The U.K.’s highest court is to consider whether Shamima Begum, the London schoolgirl, who fled to join Islamic State in 2015 and later had her citizenship revoked, should be allowed back into the UK to challenge this decision.
Twenty-year-old Begum escaped to Syria as a teenager and lived under Islamic State rule for more than three years. She hit headlines in February 2019, when she was found, nine months pregnant, in a Syrian refugee camp. That child died shortly after being born — she had already lost two children previously. A month later, then Home Secretary Sajid Javid revoked her U.K. citizenship, on the grounds of ‘national security.’
At the end of July 2020, Court of Appeal Judges ruled that Begum should be allowed to return and that it was “the only way in which she can have a fair and effective appeal.” The government has been given permission to take the case to the Supreme Court, meaning Begum’s return has been put on hold citing “significant national security concerns.”
When it was announced that Begum would be returning for her trial, there was a natural division. Some felt the decision was ludicrous and posed a threat to citizens; others were surprised yet felt it only right that she has a chance to fight for her citizenship.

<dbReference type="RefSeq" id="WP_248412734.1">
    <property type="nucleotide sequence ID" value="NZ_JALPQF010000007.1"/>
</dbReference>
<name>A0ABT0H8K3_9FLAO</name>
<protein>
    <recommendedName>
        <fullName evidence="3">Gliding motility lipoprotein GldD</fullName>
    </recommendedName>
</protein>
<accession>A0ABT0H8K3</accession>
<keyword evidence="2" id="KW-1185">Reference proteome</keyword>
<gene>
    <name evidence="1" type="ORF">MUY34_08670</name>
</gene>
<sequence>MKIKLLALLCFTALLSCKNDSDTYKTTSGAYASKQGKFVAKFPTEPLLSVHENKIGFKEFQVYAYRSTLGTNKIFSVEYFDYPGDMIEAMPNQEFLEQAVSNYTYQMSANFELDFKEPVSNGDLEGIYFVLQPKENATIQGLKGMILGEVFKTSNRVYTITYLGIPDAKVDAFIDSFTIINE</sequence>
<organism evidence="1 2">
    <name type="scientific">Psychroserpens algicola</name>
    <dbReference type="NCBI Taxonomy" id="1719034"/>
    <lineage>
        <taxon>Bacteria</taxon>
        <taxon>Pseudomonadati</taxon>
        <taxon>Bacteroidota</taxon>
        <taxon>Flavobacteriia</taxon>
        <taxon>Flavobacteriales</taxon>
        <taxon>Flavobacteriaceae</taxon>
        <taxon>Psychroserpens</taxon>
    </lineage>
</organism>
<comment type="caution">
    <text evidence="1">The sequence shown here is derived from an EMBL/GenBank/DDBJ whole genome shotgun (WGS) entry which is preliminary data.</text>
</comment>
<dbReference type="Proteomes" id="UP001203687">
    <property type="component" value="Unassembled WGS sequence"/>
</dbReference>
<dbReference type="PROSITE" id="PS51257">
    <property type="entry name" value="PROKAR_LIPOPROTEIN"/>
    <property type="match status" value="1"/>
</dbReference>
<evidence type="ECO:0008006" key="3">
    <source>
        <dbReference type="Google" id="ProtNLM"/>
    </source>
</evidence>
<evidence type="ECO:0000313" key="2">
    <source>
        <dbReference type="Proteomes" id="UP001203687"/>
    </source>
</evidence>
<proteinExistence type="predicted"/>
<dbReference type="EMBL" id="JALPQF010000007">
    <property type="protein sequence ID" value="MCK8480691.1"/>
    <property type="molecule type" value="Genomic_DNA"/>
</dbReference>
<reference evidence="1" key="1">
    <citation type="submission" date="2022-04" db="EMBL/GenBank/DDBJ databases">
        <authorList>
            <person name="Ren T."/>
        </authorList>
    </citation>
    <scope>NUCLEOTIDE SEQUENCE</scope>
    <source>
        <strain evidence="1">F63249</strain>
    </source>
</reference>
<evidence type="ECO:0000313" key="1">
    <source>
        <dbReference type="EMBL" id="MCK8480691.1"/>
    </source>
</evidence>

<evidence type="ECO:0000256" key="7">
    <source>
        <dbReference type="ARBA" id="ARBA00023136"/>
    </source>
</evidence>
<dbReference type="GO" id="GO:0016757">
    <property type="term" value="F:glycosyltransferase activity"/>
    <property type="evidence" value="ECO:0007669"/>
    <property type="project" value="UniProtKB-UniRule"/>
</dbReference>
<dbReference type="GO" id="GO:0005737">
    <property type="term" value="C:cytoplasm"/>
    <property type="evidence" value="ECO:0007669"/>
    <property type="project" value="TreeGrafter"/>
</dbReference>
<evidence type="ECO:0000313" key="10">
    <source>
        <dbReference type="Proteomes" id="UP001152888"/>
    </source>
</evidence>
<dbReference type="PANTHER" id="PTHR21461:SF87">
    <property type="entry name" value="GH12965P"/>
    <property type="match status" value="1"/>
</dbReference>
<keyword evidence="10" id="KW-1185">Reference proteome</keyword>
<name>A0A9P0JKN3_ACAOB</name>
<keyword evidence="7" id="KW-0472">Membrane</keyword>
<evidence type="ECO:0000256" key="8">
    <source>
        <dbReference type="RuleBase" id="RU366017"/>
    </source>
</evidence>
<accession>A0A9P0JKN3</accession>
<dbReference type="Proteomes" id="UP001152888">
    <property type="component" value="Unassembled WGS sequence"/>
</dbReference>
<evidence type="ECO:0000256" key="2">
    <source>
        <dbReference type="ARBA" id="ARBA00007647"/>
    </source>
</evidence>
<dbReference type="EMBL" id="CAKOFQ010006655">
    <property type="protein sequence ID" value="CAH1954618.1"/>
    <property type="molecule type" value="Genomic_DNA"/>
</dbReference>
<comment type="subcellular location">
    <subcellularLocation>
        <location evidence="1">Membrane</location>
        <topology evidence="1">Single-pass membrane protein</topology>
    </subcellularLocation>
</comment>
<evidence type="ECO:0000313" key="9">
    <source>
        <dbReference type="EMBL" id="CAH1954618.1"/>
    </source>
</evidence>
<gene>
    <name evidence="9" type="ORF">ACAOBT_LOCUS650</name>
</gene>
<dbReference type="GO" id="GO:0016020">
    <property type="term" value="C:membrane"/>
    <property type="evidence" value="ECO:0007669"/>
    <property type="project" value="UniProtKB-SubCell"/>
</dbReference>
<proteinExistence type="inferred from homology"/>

Begum’s story has been a controversial one and reveals an unfair double standard Muslim women face. On the one hand, those who veil themselves are regarded as oppressed, forced to shield themselves in a patriarchal culture, with no real autonomy. However, that narrative has quickly taken a 180-degree turn in the case of Begum, who was in complete control of her actions and mindset when she decided to leave her Bethnal Green home to join the so-called Islamic State.
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The mainstream media narrative has made no real attempt to examine the possibility that Begum was groomed and manipulated for a number of reasons. All too often we link grooming to sexual exploitation but this isn’t the only form of manipulation and coercion victims encounter. Emotional abuse is also a common form of grooming and could very well be at the root of what led Begum and her two friends to leave Bethnal Green in 2015. However, the outcome of this form of grooming differs greatly from what we saw with the Rochdale and Rotherham cases. Considering grooming and child abuse in Begum’s case would mean humanising her and developing empathy for someone already villainised by media and government.
While Begum claimed last year in an interview that she was “just a housewife,” and there has yet to be evidence of her physically committing violent crimes, the government continues to push the narrative of her being a security risk if she were to return to the UK.
Speculations over the legality of the government’s actions were raised, as revoking Begum’s citizenship would render her stateless. In this Free Movement article, according to the Citizenship Act 1951, “a person born after the commencement of this Act shall be a citizen of Bangladesh by descent if his father or mother is a citizen of Bangladesh at the time of her birth.” Home Office expert Dr. Haque pointed to this act, adding,